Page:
The report detailing best practices for the integration of climate mitigation and adaptation has been endorsed by leading Canadian national professional associations

A new Simon Fraser University report calls for governments to combine emission reduction and climate adaptation strategies and outlines practices that can help reduce extreme climate impacts.

The report, Low Carbon Resilience: Best Practices for Professionals, authored by SFU’s ACT (Adaptation to Climate Change Team), is the first to propose integration of climate mitigation—the reduction of carbon emissions—and climate adaptation—addressing ongoing climate changes—in Canadian professional practices.

The low carbon resilience (LCR) approach would facilitate resource efficiencies and provide transformative solutions throughout a variety of sectors ranging from transportation, urban planning and agricultural operations.

“Typically, emissions reduction and climate adaptation have been addressed separately,” says Deborah Harford, executive director of ACT and the report’s co-author. “By integrating these two streams of action, governments can save time and resources, increase returns on investment, and generate economic, environmental, social and health co-benefits.”

The report’s findings have been endorsed by several leading national Canadian professional associations: the Canadian Society of Landscape Architects, the Canadian Institute of Planners, the Royal Architectural Institute of Canada, and are supported by the Canadian Water and Wastewater Association and ICLEI Canada. The associations have signed a joint statement of agreement endorsing the low carbon resilience approach and others are preparing to sign.

“Canada’s professionals are essential contributors to climate action,” Harford says, “Practitioners across the professions have a key role as change agents in advancing LCR practices in all aspects of society.”


Climate change is already being experienced in Canada with instances of extreme heat, drought, wildfires and flooding. Following the recent Intergovernmental Panel on Climate Change report assessing climate risk, it is clear that climate extremes are projected to increase, and we must rapidly reduce emissions to prevent runaway climate change.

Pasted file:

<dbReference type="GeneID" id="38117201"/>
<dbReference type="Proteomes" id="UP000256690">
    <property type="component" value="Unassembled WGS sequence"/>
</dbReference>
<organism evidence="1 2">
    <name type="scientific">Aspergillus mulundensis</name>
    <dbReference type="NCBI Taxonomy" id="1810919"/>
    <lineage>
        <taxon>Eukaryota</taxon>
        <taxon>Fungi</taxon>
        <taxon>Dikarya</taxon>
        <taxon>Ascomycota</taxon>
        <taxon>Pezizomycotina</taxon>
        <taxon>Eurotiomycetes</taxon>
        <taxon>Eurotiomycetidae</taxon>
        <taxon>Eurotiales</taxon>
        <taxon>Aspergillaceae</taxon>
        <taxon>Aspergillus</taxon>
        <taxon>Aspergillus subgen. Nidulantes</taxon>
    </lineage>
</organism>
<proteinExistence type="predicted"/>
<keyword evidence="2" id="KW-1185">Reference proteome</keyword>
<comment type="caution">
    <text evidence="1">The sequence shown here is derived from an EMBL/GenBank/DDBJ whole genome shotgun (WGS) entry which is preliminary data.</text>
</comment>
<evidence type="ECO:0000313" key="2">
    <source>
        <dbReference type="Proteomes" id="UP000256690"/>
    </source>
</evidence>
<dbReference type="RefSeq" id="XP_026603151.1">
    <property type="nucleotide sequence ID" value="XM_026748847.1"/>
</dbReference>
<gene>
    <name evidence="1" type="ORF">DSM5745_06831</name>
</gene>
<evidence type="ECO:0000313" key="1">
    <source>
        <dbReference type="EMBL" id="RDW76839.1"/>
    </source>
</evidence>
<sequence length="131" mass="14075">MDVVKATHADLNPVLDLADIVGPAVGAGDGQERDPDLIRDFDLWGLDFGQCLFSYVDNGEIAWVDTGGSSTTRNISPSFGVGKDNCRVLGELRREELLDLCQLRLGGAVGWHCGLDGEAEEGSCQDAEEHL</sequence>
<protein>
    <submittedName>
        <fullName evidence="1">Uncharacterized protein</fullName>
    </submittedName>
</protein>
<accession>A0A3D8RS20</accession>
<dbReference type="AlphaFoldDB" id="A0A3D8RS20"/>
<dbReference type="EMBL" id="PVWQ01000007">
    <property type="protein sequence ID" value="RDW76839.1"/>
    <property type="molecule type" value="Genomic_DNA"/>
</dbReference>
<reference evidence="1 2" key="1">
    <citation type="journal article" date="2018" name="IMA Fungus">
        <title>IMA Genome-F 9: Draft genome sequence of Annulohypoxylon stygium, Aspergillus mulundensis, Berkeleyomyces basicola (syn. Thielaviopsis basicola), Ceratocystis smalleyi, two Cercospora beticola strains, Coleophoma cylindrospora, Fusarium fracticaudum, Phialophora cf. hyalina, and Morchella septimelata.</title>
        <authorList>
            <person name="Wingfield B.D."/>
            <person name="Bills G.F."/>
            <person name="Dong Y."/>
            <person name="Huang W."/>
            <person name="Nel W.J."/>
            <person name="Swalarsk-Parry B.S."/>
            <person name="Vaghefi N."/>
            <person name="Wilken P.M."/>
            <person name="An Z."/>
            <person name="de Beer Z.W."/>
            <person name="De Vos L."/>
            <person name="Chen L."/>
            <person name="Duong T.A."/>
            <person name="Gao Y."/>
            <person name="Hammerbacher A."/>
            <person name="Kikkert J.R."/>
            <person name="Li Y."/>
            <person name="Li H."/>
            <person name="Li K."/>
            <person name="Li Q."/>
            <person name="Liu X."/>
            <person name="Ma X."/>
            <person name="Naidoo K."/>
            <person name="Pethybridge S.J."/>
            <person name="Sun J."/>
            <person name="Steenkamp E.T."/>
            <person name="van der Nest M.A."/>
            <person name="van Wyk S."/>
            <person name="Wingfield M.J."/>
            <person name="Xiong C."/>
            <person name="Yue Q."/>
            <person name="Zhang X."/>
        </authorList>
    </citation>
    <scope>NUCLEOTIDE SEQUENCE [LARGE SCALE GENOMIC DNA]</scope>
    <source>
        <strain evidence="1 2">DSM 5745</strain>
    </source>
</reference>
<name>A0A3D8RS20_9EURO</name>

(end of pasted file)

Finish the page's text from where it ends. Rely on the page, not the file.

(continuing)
Climate impacts, and some of the potential adaptation responses to them, can significantly reduce the effectiveness of emissions reduction planning if this is not considered. Likewise, clean energy, renewables infrastructure, and land and water use planning designed to reduce emissions all have potential to contribute to or hinder the success of adaptation actions.


(From The Canadian Society of Landscape Architects, the Canadian Institute of Planners, the Royal Architectural Institute of Canada, the Canadian Water and Wastewater Association and ICLEI Canada).

Canadian professionals have both the opportunity and responsibility to respond to this challenge and address both emissions reduction and adaptation. Our national professional associations have a crucial role to play in advancing ethics, awareness, practices and policies that support this integrated LCR approach to action on climate change, due to their prominent roles in many aspects of the development and management of resources, ecosystems and communities.

Read the full statement here:



One of the only university-based think tanks in North America dedicated to climate change adaptation policy research across the spectrum, ACT studies biodiversity, extreme weather, energy, water, crops & food supply, sea level rise, health risks, population displacement, and low carbon resilience. ACT works with all levels of government, professionals across sectors, NGOs, corporate and philanthropic partners, and research consortia in Canada and around the world. A unique combination of research, education, outreach and policy innovation designed to benefit Canadian decision-makers, practitioners, and communities, ACT is based at SFU’s Faculty of Environment and is affiliated with the School of Public Policy and the Morris J. Wosk Centre for Dialogue.


As Canada’s engaged university, SFU is defined by its dynamic integration of innovative education, cutting-edge research and far-reaching community engagement. SFU was founded more than 50 years ago with a mission to be a different kind of university—to bring an interdisciplinary approach to learning, embrace bold initiatives, and engage with communities near and far. Today, SFU is Canada’s leading comprehensive research university and is ranked one of the top universities in the world. With campuses in British Columbia’s three largest cities – Vancouver, Burnaby and Surrey – SFU has eight faculties, delivers almost 150 programs to over 35,000 students, and boasts more than 145,000 alumni in 130 countries around the world.